My son Lil-C has taken up the guitar. I love it when he is excited about some new project and I applaud his efforts as he tries out the different arts. Whenever he gets into something I try to encourage him to learn the history of his craft. For instance when he started acting in school I showed him Denzel in Malcolm X. I told him to pay close attention to Malcom’s transformation from street hustler, to broken prisonor, to willing disciple of Islam, to the confident leader of The Nation. In an amazing performance each of these characters were totally believable. I also got him hip to Sidney Portier, and we would talk about other actors and their techniques, the research that goes into creating a character etc. The point was and is always to be the best. I never wanted him to think he could just show up and pull off something great cause it doesn’t happen like that. It takes years of dedication and commitment to maximize a skill.
Now he’s into the music thing and since he chose the guitar, of course we had to talk about the great guitarist. Of course the usual suspects come to mind. Jimi Hendrix, was the first name he spit out. I was like, “Yea man that’s cool. Did you know Jimi started out playing with The Isley Brothers way back in the day? Which means you have to talk about Ernie Isley. In my eyes this guy is legendary and I have listened to his complicated licks all of my life. Ernie often sounds like two guys are playing. And he makes it look easy. I’ve seen him once and since he lives in St. Louis it’s not unusual to see him sit in on someone’s jam session.
Also one of my favorites, Neal Schon from Journey. In rock and roll, the names that people spit are generally cats like Slash or Eddie Van Halen back in my day. These dudes were dope no doubt. But what I like about Neal is his ability to make melody with the instrument as if it were speaking it’s own language. If you listen to most Journey songs, he is always featured in a small or large solo one way or another. And his style in my opinion was a perfect compliment to Steve Perry’s Sam Cook like falsetto. No way Journey would be the successful band they were without Neal. No way!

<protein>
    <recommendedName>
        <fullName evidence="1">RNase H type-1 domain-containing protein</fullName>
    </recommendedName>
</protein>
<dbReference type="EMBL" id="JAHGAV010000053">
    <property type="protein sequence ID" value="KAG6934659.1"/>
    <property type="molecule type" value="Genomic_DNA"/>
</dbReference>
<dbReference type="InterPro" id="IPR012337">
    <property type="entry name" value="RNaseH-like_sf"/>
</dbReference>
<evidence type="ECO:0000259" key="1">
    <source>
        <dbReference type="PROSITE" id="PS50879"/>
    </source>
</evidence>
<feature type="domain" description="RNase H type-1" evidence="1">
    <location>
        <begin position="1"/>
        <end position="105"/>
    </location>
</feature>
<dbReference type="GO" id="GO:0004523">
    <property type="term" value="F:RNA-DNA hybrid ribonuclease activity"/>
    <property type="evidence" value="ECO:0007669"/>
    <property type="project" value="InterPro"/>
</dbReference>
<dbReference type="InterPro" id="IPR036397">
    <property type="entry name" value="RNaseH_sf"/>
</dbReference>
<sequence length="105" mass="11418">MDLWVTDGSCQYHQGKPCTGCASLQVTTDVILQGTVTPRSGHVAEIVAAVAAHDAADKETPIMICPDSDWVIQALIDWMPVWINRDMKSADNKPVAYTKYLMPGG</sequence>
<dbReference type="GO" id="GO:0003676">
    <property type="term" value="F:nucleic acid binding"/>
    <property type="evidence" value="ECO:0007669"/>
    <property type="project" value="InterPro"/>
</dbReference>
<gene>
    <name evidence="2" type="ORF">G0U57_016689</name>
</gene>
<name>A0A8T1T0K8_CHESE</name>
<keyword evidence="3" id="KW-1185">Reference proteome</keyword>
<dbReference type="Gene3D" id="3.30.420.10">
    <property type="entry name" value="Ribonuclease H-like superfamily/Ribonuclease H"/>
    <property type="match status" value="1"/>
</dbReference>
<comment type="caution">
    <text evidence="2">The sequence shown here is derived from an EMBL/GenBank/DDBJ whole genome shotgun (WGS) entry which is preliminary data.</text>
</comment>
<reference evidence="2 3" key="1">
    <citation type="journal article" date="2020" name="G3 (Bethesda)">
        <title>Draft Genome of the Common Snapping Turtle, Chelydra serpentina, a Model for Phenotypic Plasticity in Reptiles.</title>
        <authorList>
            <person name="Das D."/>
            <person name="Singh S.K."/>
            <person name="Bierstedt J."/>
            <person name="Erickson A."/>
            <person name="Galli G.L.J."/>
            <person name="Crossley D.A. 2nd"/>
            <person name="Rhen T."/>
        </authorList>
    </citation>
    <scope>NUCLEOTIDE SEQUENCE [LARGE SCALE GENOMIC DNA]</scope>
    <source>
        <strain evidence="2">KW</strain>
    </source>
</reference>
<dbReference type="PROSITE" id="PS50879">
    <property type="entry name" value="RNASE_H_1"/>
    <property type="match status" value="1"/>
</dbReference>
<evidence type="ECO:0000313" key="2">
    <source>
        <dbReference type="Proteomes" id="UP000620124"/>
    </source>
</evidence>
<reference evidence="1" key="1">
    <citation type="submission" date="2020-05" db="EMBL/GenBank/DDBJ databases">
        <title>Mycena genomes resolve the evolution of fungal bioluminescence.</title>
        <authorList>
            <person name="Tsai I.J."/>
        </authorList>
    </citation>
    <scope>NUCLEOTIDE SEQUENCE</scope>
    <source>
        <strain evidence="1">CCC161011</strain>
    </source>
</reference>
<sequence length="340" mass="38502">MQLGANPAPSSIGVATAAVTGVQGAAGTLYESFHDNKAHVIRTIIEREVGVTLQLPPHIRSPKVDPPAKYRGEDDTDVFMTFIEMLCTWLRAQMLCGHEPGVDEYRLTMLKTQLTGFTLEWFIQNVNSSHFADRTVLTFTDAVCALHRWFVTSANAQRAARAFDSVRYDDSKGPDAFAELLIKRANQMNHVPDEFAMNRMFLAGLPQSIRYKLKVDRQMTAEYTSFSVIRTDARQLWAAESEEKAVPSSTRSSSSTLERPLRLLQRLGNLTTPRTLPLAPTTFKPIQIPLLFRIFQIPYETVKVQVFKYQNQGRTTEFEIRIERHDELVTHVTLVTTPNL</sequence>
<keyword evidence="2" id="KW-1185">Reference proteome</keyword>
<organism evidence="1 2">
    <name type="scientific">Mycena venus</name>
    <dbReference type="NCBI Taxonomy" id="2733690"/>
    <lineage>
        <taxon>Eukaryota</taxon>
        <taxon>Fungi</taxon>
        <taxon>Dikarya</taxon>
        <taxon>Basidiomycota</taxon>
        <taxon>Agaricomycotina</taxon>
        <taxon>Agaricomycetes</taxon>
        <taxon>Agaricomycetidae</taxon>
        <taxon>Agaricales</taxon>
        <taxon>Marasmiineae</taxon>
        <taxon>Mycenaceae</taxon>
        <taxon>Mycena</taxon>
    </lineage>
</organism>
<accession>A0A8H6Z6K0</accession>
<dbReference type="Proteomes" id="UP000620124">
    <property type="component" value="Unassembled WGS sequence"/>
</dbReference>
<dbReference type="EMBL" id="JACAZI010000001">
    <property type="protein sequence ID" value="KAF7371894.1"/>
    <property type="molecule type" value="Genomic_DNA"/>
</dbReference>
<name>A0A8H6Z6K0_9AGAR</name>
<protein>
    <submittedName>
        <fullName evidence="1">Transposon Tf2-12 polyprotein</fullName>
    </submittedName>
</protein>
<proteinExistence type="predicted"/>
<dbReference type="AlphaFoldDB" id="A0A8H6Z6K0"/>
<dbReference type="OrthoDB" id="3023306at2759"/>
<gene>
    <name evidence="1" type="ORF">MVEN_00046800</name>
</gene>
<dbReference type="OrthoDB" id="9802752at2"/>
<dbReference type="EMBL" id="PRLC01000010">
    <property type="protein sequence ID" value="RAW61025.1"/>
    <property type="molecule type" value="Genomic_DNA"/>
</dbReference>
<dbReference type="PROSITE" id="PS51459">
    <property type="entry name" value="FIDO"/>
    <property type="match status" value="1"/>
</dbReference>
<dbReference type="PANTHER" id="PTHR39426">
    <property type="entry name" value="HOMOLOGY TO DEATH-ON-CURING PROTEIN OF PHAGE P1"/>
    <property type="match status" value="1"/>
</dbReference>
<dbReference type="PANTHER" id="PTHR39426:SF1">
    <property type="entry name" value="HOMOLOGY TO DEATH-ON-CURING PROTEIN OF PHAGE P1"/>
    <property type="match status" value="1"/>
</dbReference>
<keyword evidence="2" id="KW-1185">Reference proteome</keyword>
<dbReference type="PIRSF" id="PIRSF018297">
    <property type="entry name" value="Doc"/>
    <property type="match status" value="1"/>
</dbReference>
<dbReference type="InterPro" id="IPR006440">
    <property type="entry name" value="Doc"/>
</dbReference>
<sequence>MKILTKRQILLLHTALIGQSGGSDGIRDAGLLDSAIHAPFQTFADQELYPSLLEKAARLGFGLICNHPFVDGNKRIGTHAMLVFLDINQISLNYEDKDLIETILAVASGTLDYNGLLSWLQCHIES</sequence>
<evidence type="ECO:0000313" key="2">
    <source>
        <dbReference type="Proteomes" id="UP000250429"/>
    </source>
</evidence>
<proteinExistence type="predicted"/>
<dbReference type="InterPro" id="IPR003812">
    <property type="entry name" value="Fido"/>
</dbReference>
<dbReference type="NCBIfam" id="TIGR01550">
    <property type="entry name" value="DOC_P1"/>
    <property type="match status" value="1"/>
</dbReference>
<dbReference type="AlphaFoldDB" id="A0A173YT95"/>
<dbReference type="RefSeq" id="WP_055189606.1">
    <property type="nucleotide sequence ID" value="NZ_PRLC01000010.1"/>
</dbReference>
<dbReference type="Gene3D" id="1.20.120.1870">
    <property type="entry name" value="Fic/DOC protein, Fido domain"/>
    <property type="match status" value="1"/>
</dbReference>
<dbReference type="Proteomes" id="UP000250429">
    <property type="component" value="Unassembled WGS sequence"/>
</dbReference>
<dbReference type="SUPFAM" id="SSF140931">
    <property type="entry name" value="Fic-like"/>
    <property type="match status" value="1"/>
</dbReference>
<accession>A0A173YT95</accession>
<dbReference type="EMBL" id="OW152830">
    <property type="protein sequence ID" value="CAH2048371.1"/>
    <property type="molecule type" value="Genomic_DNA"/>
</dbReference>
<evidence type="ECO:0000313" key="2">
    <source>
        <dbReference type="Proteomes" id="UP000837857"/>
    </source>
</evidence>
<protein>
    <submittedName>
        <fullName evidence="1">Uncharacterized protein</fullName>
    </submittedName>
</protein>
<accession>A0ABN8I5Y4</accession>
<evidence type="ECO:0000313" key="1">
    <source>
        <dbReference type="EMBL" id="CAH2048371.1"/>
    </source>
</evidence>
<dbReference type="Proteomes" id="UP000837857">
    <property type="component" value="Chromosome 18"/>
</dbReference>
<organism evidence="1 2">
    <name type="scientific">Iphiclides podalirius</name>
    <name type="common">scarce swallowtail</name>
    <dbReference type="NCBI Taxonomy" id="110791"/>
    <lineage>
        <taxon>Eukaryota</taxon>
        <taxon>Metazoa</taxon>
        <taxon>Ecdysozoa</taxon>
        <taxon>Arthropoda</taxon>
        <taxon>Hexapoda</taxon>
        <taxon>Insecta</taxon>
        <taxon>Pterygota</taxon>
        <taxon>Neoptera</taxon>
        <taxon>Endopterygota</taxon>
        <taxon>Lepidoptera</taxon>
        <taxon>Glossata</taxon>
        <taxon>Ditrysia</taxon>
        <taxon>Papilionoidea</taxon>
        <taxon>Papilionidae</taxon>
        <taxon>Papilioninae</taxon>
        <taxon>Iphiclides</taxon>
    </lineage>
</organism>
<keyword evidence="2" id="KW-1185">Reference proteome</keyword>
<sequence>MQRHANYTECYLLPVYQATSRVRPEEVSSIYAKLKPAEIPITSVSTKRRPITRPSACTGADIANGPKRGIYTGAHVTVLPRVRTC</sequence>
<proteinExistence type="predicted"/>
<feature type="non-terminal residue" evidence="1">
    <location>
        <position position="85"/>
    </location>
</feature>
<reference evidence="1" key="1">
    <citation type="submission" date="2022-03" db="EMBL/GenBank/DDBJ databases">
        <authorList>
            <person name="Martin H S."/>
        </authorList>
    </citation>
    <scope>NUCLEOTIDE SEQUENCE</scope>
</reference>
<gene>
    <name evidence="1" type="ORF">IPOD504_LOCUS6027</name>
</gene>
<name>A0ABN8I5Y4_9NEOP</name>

Can’t talk about guitars without mentioning Carlos Santana. I mean you don’t even have to say his first name… just Santana says it all. Santana is not just a name, but a brand. And when he plays something you know it’s his without having to ask. What I appreciate about him most, like Isley is that when you see him play, you can tell that he just loves it.
There are many jazz guitarist I enjoy too. The first one I ever got hip to was Earl Klugh. “Heart String” was the first jazz album I purchased and is still a timeless classic. My 14 year old son Alex begged me for a copy of “Life Stories” when he heard me playing it last summer. There was a time when I just bought Klugh’s stuff when it was released. I enjoyed the fact the he would have a funky album, then do a mellow one, then do a classical one. He was never afraid to do something different and explore a variety of genres. I can’t figure the brother out now though. I haven’t liked any of his newer stuff in years.
But my favorite – top guitarist of all time…. none other than the Purple One – PRINCE!
That’s right I said it! Bring them all on past and present. And none of them can make that thang sing like he can. This self taught phenom made me LOVE the guitar. The first time he blew me away was when he played, “Why You Wanna Treat Me So Bad.” This was back in 1979! Again, Prince tells stories with the guitar and it has its own language. Hearing him play I can hear his passion, his joy, his pain, his excitement. I never saw anyone who loves to play and perform more than Prince. He came to St. Louis one Tuesday and gave us a “B” concert… it wasn’t even his best effort and I could tell from other performances – but it was still damn good. So good that I wasn’t even mad. Anytime he wants to show up – I’m down for the cause.